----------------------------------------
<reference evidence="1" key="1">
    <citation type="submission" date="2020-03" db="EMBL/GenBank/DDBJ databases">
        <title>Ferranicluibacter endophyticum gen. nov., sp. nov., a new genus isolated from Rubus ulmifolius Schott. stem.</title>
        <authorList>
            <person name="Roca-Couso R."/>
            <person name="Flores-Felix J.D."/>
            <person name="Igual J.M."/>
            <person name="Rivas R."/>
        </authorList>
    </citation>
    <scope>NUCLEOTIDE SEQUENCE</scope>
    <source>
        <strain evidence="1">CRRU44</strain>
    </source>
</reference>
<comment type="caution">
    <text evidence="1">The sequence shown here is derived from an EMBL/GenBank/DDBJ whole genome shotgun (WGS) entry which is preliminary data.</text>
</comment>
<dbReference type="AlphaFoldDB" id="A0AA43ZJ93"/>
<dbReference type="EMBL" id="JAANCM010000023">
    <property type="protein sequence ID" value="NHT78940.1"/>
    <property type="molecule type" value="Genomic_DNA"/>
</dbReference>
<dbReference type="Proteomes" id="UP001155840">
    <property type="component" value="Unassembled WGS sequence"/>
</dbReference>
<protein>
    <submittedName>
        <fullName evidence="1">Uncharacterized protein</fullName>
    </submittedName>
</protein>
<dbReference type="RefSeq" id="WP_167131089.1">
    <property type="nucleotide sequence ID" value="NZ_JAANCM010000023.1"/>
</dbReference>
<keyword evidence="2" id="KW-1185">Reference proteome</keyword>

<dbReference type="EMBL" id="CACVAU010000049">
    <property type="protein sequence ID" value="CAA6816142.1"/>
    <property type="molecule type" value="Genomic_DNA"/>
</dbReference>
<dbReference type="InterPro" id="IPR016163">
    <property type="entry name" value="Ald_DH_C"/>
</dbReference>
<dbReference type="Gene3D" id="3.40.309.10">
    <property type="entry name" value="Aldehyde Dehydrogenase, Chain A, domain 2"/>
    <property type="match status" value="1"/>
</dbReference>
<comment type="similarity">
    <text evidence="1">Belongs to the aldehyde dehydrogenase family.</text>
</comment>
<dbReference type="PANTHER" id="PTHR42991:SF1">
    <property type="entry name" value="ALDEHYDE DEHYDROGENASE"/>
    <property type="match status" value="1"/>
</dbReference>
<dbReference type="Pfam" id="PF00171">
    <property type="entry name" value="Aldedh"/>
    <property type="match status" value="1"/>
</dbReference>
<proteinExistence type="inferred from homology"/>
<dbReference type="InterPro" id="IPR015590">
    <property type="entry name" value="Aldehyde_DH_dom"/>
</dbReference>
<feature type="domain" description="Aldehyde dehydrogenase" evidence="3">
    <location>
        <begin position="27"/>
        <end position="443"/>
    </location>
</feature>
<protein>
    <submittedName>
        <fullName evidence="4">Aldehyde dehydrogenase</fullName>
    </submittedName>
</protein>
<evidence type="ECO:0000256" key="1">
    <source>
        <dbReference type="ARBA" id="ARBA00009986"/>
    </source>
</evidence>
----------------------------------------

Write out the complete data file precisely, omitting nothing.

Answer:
<reference evidence="1" key="1">
    <citation type="submission" date="2020-03" db="EMBL/GenBank/DDBJ databases">
        <title>Ferranicluibacter endophyticum gen. nov., sp. nov., a new genus isolated from Rubus ulmifolius Schott. stem.</title>
        <authorList>
            <person name="Roca-Couso R."/>
            <person name="Flores-Felix J.D."/>
            <person name="Igual J.M."/>
            <person name="Rivas R."/>
        </authorList>
    </citation>
    <scope>NUCLEOTIDE SEQUENCE</scope>
    <source>
        <strain evidence="1">CRRU44</strain>
    </source>
</reference>
<comment type="caution">
    <text evidence="1">The sequence shown here is derived from an EMBL/GenBank/DDBJ whole genome shotgun (WGS) entry which is preliminary data.</text>
</comment>
<dbReference type="AlphaFoldDB" id="A0AA43ZJ93"/>
<dbReference type="EMBL" id="JAANCM010000023">
    <property type="protein sequence ID" value="NHT78940.1"/>
    <property type="molecule type" value="Genomic_DNA"/>
</dbReference>
<dbReference type="Proteomes" id="UP001155840">
    <property type="component" value="Unassembled WGS sequence"/>
</dbReference>
<protein>
    <submittedName>
        <fullName evidence="1">Uncharacterized protein</fullName>
    </submittedName>
</protein>
<dbReference type="RefSeq" id="WP_167131089.1">
    <property type="nucleotide sequence ID" value="NZ_JAANCM010000023.1"/>
</dbReference>
<keyword evidence="2" id="KW-1185">Reference proteome</keyword>

<dbReference type="EMBL" id="CACVAU010000049">
    <property type="protein sequence ID" value="CAA6816142.1"/>
    <property type="molecule type" value="Genomic_DNA"/>
</dbReference>
<dbReference type="InterPro" id="IPR016163">
    <property type="entry name" value="Ald_DH_C"/>
</dbReference>
<dbReference type="Gene3D" id="3.40.309.10">
    <property type="entry name" value="Aldehyde Dehydrogenase, Chain A, domain 2"/>
    <property type="match status" value="1"/>
</dbReference>
<comment type="similarity">
    <text evidence="1">Belongs to the aldehyde dehydrogenase family.</text>
</comment>
<dbReference type="PANTHER" id="PTHR42991:SF1">
    <property type="entry name" value="ALDEHYDE DEHYDROGENASE"/>
    <property type="match status" value="1"/>
</dbReference>
<dbReference type="Pfam" id="PF00171">
    <property type="entry name" value="Aldedh"/>
    <property type="match status" value="1"/>
</dbReference>
<proteinExistence type="inferred from homology"/>
<dbReference type="InterPro" id="IPR015590">
    <property type="entry name" value="Aldehyde_DH_dom"/>
</dbReference>
<feature type="domain" description="Aldehyde dehydrogenase" evidence="3">
    <location>
        <begin position="27"/>
        <end position="443"/>
    </location>
</feature>
<protein>
    <submittedName>
        <fullName evidence="4">Aldehyde dehydrogenase</fullName>
    </submittedName>
</protein>
<evidence type="ECO:0000256" key="1">
    <source>
        <dbReference type="ARBA" id="ARBA00009986"/>
    </source>
</evidence>